that didn't work, only once, with expiration date after 2000. That depended on every individual little terminal, and some were updated slowly. Note that the actual failure wasn't in the year 2000, though.

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  • From gah4@21:1/5 to Thomas Koenig on Sat Nov 12 11:56:56 2022
    On Saturday, November 12, 2022 at 11:30:18 AM UTC-8, Thomas Koenig wrote:

    (snip)

    Many compilers, and probably other programs, output a listing file
    with the date on top.

    It would be interesting to see which current compilers still do this.
    VS Fortran probably still does, but it is stuck at FORTRAN 77,
    and I can hardly call that "current".

    For the IBM compilers, the default is a sysgen option.
    The ones I knew had it on by default, but you can always
    turn it off. The option is SOURCE or NOSOURCE.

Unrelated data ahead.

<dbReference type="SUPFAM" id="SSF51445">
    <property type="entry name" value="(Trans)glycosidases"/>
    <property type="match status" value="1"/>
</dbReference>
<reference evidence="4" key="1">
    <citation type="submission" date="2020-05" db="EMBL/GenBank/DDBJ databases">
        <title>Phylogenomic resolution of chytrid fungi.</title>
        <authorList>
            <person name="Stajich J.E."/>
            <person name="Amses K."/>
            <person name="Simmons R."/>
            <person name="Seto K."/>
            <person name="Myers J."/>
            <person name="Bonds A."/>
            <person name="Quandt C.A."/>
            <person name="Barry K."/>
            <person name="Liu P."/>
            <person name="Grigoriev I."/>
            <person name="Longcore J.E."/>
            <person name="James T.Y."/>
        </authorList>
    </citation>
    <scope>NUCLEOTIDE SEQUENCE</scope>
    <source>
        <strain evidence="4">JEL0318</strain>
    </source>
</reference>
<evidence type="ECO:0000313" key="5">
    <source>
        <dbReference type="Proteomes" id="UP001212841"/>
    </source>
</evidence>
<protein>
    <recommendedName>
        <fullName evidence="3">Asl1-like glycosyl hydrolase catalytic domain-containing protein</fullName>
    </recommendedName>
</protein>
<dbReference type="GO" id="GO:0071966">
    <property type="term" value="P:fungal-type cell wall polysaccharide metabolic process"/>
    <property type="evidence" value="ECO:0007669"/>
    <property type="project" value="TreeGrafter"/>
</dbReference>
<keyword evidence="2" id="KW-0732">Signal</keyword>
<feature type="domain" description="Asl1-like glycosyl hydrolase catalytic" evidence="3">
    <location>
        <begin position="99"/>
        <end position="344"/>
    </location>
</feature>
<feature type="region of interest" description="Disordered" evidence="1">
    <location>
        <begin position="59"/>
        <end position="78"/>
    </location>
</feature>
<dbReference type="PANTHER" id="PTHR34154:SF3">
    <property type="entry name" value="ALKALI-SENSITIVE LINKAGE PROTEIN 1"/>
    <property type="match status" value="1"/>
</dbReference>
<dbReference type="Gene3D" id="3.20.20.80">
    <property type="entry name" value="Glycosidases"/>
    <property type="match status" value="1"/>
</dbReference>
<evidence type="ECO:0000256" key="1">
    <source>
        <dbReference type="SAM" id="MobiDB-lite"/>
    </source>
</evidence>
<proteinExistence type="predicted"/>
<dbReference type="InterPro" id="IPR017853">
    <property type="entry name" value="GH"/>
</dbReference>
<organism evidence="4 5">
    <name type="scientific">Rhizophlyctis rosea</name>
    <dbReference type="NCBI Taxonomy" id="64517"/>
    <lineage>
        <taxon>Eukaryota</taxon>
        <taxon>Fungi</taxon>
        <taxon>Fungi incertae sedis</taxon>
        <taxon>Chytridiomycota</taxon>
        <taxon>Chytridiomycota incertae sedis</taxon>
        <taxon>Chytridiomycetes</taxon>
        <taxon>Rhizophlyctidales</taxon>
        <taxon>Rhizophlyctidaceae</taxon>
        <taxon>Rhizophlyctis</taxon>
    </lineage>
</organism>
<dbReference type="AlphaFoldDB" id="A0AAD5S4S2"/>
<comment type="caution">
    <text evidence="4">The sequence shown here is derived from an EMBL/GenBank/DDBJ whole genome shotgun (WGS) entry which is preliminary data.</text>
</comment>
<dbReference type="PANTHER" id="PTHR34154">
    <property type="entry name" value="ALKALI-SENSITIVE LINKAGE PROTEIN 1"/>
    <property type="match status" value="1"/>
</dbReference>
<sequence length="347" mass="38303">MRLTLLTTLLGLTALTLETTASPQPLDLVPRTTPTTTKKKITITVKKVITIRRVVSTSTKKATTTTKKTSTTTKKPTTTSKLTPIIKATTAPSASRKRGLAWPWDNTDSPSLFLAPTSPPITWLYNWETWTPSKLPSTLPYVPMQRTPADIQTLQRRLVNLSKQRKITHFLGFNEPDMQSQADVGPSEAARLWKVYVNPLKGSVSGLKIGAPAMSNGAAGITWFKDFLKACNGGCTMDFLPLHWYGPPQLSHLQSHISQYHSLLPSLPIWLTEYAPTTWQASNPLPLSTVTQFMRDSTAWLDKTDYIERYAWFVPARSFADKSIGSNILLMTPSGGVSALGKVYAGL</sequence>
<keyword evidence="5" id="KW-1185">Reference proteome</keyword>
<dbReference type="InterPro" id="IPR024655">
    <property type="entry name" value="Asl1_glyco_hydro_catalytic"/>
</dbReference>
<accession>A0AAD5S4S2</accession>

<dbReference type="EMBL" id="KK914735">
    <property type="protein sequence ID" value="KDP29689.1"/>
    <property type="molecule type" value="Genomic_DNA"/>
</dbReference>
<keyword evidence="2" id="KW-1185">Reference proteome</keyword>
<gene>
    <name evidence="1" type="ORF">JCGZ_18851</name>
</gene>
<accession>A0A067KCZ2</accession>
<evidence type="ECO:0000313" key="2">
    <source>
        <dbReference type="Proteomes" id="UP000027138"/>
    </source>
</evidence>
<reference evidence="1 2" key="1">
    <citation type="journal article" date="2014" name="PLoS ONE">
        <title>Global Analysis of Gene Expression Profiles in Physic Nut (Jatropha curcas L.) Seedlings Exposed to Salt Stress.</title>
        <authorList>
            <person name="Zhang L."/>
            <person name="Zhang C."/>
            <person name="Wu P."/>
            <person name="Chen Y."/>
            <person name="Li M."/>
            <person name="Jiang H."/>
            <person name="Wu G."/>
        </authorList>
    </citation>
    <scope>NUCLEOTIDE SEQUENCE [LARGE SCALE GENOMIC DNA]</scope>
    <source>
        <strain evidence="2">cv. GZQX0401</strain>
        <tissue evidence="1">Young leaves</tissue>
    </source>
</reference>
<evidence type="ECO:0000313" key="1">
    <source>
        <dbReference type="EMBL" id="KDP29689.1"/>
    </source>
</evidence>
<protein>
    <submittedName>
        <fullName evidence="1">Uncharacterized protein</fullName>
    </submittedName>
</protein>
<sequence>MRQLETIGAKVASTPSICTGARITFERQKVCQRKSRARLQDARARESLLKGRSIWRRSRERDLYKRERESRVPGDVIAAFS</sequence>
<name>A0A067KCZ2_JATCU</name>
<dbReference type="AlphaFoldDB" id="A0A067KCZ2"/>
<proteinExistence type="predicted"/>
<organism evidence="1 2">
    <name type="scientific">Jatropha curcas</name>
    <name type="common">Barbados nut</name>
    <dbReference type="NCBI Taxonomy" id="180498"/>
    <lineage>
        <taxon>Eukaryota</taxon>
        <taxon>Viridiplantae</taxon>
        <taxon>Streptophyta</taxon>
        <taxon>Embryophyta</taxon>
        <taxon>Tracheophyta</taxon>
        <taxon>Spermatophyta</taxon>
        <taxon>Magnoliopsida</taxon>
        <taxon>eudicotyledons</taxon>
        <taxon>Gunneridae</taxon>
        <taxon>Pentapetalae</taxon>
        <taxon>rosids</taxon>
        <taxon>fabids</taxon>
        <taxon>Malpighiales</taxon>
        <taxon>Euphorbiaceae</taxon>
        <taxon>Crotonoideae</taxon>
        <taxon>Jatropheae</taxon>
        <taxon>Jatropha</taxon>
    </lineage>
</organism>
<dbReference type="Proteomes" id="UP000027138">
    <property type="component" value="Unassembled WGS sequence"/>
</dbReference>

The LIST and NOLIST options give you the listing
    of the generated assembly code, though not in the
    form that an assembler will accept.

    None of the UNIX-oriented compilers do (the tradition was always to
    be as quiet as possible), and also not Windows compilers. gfortran
    does not even have an option to produce a source listing.

    I haven't thought about it so recently. I thought the usual Unix
    compilers would do it, but not by default.

    It seems that gcc has options starting with --fdump
    to generate various files with (hopefully) useful information,
    and which might have dates in them.

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  • From Thomas Koenig@21:1/5 to gah4@u.washington.edu on Sat Nov 12 19:30:15 2022
    gah4 <gah4@u.washington.edu> schrieb:
    On Saturday, November 12, 2022 at 8:05:19 AM UTC-8, Scott Lurndal wrote: (snip)

    And how much of that software uses time_t?

    I suspect that a lot of software uses time_t, but more important,
    is where it uses it.

    Many compilers, and probably other programs, output a listing file
    with the date on top.

    It would be interesting to see which current compilers still do this.
    VS Fortran probably still does, but it is stuck at FORTRAN 77,
    and I can hardly call that "current".